American World Policies

American World Policies
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Walter Edward Weyl. American World Policies

PART I. OUR IDEALISTIC PAST. AMERICAN WORLD POLICIES

CHAPTER I. AMERICA AMONG THE NATIONS

CHAPTER II. THE SKELETON OF WAR

CHAPTER III. PEACE WITHOUT EFFORT

CHAPTER IV. AN UNRIPE IMPERIALISM

CHAPTER V. FACING OUTWARD

PART II. THE ROOT OF IMPERIALISM

CHAPTER VI. THE INTEGRATION OF THE WORLD

CHAPTER VII. THE ROOT OF IMPERIALISM

CHAPTER VIII. IMPERIALISM AND WAR

CHAPTER IX. INDUSTRIAL INVASION

CHAPTER X. THE REVOLT AGAINST IMPERIALISM

CHAPTER XI. THE APPEAL OF IMPERIALISM

CHAPTER XII. THE AMERICAN DECISION

PART III. TOWARDS ECONOMIC INTERNATIONALISM

CHAPTER XIII. NATURAL RESOURCES AND PEACE

CHAPTER XIV. AN ANTIDOTE TO IMPERIALISM

CHAPTER XV. AMERICAN INTERESTS ABROAD

CHAPTER XVI. PACIFISM STATIC AND DYNAMIC

CHAPTER XVII. TOWARDS INTERNATIONAL GOVERNMENT

CHAPTER XVIII. THE FREEDOM OF THE SEAS

CHAPTER XIX. THE HIGHER IMPERIALISM

CHAPTER XX. THE FORCES OF INTERNATIONALISM

CHAPTER XXI. AN IMMEDIATE PROGRAMME

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The Great War has thrown America back upon itself. It has come as a test and challenge to all our theories. Suddenly, yet subtly, it has shaken our optimism and undermined our faith in the peaceful progress of humanity. Our isolation is gone, and with it our sense of security and self-direction. Americans, who a few days ago would have dared to abolish army and navy as a supreme earnest of good faith, reluctantly agree to arm. "Self-defence," they now say, "comes before progress. We must lay aside our hopes of a world at peace and must guard our gates."

Doubtless there is some exaggeration in our change of mood. Men speak as though a miracle had swept away the Atlantic Ocean, leaving us stranded on Europe's western shore. Fortunately the Ocean, always America's ally, still lies there, narrowed and curbed, yet three thousand miles of storm-swept water. Physically and morally, however, our isolation has dwindled. Dreadnaughts, submarines and airships can now reach us and our commerce, industry and national ambitions are interwoven with those of Europe. We shall never again stand aloof from the world.

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It was an ideal, good or bad, according to its interpretation. A more definitely integrated America, with a concrete forward-looking internal and foreign policy, could aid disinterestedly in untying the European tangle. In the main, however, the demand for Americanism took on an aggressive, jingoistic, red-white-and-blue tinge. Out of it arose an exaggerated change of mood toward the "hyphenate," the American of foreign, and especially German, lineage. Newspapers teemed with attacks upon this man of divided allegiance.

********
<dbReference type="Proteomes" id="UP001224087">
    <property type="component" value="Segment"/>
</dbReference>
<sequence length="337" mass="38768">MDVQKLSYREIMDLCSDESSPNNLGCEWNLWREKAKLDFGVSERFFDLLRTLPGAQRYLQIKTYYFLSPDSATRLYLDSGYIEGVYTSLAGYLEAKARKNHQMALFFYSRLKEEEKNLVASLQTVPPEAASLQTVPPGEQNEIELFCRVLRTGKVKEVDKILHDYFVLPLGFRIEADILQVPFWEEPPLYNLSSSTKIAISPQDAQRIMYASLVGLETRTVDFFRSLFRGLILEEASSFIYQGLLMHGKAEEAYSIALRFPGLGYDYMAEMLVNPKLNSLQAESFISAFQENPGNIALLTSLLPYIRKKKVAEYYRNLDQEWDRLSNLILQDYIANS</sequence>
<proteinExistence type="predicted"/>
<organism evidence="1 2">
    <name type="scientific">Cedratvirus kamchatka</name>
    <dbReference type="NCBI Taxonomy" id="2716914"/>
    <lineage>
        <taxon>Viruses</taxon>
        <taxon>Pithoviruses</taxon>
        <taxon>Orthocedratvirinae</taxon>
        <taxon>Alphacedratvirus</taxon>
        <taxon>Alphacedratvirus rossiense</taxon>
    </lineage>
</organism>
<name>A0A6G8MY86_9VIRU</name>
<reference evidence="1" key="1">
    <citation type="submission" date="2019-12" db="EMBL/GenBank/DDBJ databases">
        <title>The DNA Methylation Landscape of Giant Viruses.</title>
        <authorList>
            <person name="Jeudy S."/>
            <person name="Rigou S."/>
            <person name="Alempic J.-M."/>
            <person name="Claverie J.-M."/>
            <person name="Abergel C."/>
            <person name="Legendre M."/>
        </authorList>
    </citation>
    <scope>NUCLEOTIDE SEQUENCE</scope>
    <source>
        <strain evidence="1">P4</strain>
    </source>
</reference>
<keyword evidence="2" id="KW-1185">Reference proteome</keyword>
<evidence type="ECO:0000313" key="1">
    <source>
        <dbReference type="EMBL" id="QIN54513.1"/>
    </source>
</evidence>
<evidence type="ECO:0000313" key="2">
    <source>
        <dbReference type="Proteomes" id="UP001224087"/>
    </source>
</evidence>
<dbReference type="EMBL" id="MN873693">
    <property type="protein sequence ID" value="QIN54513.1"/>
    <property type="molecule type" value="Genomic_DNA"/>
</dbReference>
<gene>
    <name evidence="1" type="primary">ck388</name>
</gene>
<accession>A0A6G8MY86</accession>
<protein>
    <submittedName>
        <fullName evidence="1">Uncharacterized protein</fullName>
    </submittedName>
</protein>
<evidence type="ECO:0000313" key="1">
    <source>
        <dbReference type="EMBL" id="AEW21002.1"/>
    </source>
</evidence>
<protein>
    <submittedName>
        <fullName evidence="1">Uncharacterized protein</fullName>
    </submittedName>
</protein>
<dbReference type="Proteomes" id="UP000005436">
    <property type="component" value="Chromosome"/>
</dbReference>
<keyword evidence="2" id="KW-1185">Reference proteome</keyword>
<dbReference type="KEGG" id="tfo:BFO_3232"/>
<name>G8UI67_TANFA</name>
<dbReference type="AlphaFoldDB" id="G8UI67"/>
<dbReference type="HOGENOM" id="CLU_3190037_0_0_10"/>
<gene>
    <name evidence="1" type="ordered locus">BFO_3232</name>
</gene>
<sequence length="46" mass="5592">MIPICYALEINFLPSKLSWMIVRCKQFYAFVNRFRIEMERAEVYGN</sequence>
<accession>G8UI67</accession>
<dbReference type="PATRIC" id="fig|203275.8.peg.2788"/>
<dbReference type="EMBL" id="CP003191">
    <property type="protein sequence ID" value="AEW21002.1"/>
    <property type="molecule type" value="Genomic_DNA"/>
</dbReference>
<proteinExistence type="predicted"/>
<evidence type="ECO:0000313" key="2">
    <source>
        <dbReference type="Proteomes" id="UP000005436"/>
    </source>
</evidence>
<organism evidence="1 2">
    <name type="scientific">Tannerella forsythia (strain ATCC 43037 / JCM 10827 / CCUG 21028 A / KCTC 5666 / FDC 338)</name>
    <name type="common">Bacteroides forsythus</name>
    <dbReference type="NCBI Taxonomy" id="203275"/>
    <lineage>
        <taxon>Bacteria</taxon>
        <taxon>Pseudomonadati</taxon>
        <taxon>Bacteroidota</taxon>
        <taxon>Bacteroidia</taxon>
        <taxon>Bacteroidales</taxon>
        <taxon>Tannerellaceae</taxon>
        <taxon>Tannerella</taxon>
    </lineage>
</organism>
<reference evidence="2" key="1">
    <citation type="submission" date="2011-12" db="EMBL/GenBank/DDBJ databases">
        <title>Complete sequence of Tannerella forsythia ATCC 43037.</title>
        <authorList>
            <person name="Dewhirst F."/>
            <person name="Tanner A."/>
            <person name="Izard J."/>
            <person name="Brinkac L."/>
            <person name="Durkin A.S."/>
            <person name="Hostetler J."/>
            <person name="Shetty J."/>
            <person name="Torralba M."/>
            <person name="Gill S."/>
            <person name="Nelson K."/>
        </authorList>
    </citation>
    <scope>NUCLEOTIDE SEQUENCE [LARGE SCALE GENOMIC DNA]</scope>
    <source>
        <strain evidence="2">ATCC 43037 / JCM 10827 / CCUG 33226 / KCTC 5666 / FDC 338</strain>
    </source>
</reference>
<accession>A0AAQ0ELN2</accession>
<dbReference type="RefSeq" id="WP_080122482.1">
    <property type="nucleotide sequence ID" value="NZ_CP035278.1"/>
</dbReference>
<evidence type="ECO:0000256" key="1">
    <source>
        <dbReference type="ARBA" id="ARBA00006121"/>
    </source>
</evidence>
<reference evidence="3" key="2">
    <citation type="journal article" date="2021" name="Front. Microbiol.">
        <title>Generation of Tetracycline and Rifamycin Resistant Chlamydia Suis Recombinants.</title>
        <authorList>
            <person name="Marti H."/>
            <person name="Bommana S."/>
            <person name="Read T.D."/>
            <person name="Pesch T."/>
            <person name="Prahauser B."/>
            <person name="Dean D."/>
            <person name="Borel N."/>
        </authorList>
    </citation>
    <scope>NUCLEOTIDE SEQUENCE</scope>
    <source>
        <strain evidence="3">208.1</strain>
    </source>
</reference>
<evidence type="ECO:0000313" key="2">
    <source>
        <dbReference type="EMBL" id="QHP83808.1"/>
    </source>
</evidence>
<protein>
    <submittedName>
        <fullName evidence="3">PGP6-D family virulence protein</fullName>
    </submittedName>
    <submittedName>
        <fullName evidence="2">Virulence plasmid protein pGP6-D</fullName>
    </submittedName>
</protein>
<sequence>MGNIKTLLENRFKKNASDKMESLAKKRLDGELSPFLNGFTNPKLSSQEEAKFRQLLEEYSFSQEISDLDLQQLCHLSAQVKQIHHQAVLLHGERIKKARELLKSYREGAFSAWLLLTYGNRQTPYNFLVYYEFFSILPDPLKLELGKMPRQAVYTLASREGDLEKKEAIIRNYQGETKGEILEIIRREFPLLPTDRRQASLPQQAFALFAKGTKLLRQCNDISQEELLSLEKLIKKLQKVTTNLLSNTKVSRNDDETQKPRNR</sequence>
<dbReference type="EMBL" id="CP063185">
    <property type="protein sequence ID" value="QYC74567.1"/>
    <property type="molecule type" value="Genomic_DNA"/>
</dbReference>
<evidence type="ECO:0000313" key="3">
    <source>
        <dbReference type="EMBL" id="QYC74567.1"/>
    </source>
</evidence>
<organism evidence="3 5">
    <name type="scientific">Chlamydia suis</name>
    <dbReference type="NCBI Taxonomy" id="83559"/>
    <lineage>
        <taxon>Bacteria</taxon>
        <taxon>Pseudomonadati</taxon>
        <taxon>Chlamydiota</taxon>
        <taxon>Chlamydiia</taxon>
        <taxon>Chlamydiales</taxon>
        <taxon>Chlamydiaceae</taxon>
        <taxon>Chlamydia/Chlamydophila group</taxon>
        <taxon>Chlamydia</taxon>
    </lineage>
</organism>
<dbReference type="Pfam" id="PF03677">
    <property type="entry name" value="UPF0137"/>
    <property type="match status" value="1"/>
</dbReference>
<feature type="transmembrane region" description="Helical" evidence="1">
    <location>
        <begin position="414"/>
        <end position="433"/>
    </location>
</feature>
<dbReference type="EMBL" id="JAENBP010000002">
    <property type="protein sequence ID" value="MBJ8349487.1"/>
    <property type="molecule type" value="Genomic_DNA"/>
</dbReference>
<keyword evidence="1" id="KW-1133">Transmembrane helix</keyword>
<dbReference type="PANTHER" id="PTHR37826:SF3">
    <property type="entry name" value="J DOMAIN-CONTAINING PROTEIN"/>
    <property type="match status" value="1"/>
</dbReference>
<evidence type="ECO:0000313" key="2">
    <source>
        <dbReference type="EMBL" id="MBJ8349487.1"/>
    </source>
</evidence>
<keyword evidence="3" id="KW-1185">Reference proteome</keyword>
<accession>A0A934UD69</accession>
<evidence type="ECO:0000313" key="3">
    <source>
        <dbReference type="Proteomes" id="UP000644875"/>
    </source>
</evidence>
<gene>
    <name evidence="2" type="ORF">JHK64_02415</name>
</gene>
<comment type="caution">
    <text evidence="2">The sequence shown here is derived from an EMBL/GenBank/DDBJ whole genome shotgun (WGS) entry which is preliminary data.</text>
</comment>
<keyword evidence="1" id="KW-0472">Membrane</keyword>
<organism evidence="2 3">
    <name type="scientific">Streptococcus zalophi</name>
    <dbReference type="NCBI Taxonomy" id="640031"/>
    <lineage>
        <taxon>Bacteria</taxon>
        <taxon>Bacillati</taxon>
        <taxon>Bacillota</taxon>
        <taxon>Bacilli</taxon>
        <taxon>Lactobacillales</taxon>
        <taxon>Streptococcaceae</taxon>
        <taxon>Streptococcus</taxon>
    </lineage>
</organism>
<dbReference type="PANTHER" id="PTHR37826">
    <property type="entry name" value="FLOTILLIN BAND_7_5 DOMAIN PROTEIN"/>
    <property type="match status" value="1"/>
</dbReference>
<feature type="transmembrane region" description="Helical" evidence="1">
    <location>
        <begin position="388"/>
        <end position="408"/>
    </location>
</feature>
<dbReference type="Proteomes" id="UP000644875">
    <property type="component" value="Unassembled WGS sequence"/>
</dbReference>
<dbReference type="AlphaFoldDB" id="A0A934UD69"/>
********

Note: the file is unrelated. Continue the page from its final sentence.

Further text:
In other ways our agitation for a United America took a reactionary shape. Though a pacific nation, we experienced a sudden revulsion against pacifism and Hague tribunals, as though it were the pacifists who had brought on the war. Contempt was expressed for our industrialism, our many-tongued democracy, our policy of diplomatic independence. Those most opposed to Prussianism, as it has been defined, were most stubbornly Prussian in their proposals. We heard praises of the supreme education of the German barracks, and a clamour arose for universal service, not primarily industrial or educational but military in character. A decaying patriotism of Americans was deplored quite in the manner of Bernhardi. More than ever there was talk of national honour, prestige, the rights of America. Our former attitude of abstention from European disputes was called "provincial," and we were urged to fight for all manner of reasons and causes. Even though we cravenly desired peace, we were to have no choice. An impoverished Germany, beaten to her knees, was to pay her indemnity by landing an army in New York and holding that city for ransom. Around such futilities did many American minds play.

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